March 19, 2002
GROUNDBREAKING KICKS OFF CONSTRUCTION FOR $11 MILLION VITERBO CENTER
LA CROSSE, Wis-—Groundbreaking for the long anticipated $11 million Center for Ethics, Science, and Technology was held today at Viterbo University.
The 68,664 square-foot, three-story facility which is set to open in September 2003, will be home to the D.B. Reinhart Institute for Ethics in Leadership. Viterbo’s science division and a high-tech site for distance education and conferencing. will also take up residence in the Center. The architect and contractor for the project is TCI of La Crosse.
The building will be located at the southwest corner of Viterbo’s campus on a block-long section of property situated on Ninth and Mississippi streets. At Tuesday’s groundbreaking, officials took time to comment on the significance of the Center for Ethics, Science, and Technology to Viterbo and the La Crosse community and to draw parallels to the university’s multi-million dollar Fine Arts Center which was completed 31 years ago.
"The Fine Arts Center redefined our campus, transforming Viterbo into a center for the arts for the region. Likewise, the Center for Ethics, Science, and Technology will have a similar effect in other disciplines important to our world," said Dr. William Medland, president of Viterbo University. "As we move into a new century, I am convinced that our lives will be transformed by the interaction of ethics with the important sectors of science and technology. The result will determine the values by which we live."
On campus, the impact of the opening of the new building will be felt immediately. All sciences will move from the 60-year-old facilities in Murphy Center to the top two floors of the new building. The space will feature room for 19 laboratories, five research labs including new teaching experimentation areas for molecular biology, ecology/limnology, and natural science.
"This Center is a dream come true for us," said, Michael Collins, Ph.D., chair of the Sciences Division. "We will have the facilities to attract more top-notch students and the space to carry out faculty-directed undergraduate research that will greatly enhance student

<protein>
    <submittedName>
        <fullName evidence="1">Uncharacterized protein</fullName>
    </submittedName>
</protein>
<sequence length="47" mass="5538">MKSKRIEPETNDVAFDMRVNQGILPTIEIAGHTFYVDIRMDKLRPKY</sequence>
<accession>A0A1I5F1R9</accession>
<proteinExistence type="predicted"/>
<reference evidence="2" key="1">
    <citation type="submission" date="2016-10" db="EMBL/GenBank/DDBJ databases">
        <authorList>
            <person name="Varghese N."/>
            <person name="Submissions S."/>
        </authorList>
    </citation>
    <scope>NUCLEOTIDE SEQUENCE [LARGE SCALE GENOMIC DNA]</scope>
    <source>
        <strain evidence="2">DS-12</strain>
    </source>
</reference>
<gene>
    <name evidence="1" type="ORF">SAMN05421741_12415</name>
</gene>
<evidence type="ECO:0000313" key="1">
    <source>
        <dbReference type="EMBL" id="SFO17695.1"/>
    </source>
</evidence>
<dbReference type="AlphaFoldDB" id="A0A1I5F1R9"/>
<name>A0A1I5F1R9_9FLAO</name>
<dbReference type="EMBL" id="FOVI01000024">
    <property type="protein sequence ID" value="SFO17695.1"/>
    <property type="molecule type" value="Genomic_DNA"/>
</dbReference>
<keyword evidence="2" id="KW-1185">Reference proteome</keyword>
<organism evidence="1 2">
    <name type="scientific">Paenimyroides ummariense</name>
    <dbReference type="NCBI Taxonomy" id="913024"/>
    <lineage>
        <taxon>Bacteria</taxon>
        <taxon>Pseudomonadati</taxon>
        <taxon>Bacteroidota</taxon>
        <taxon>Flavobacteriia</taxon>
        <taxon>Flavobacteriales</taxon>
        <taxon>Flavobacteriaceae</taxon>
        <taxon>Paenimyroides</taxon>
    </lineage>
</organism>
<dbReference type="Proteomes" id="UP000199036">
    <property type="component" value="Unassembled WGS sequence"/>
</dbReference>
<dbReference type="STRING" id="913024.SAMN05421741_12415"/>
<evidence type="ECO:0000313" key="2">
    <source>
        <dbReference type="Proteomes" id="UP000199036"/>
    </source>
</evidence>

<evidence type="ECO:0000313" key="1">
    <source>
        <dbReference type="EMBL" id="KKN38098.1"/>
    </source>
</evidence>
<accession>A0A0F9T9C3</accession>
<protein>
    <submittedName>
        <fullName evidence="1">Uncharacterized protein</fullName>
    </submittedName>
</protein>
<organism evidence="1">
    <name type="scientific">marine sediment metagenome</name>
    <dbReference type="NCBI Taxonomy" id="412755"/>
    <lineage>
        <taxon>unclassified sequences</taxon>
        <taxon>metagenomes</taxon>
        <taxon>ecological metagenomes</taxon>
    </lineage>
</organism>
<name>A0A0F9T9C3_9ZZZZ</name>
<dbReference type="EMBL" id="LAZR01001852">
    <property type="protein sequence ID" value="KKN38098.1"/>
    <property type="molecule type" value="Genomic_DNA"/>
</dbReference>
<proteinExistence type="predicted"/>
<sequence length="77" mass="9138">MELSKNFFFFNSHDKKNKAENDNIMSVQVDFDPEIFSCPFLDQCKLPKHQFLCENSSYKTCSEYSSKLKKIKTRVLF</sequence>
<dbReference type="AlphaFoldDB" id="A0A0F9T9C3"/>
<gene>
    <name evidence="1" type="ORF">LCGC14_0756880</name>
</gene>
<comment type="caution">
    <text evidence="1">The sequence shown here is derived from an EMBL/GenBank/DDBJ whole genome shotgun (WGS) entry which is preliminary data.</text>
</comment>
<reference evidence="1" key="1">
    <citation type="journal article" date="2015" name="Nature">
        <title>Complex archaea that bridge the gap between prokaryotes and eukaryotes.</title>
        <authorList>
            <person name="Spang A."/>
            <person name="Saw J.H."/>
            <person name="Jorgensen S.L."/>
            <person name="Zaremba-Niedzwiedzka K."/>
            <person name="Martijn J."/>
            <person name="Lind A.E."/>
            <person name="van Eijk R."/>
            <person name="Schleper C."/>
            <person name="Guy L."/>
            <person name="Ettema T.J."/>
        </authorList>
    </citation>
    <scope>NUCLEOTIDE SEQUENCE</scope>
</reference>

learning while developing faculty expertise."
The ethics institute facilities will be located on the main floor. Established several years ago, the institute has offered a variety of programs and, according to its director, Richard Kyte, Ph.D, further expansion is now possible. "The institute now has a permanent home—a physical place to associate with the it. We will now be able to expand programs and the variety of things we can do including outreach to the community."
Additional offices will also move to the Center including: communication and marketing, admission, the president’s office, and the mail and copy center. A faculty lounge and common area for students will also be a feature in the new building.
Medland predicted that the Center will change the entire landscape of the Viterbo campus. "Record enrollment throughout the past decade has doubled the number of students attending Viterbo which has created a serious shortage of space for new program expansion and classrooms. The Center will create many opportunities for us to resolve space issues."
Approximately $6 million of the $11 million cost of the building has been raised so far, and Medland indicated additional fundraising efforts are planned with alumni,
corporations, and friends of the university. "Tremendous excitement has surrounded this project ever since it was announced five years ago, and we are confident donors will continue to respond in a very positive way to for additional financial support."
The Center for Ethics, Science, and Technology is the latest capital project among a number of changes and enhancements which were announced in 1997 as part of Vision 2005: A Renaissance for Living and Learning in the 21st Century. Since then, Viterbo has constructed a student apartment complex (1997-8); acquired property in Madary Township for outdoor soccer, baseball, and volleyball facilities (1998); closed several streets to create V-Hawk and Viterbo Courts— pedestrian walkways and landscaped greenspace for students and neighbors (1999-00), and renovated the Fine Arts Center which included a new atrium entrance to campus off Jackson Street (1996-7).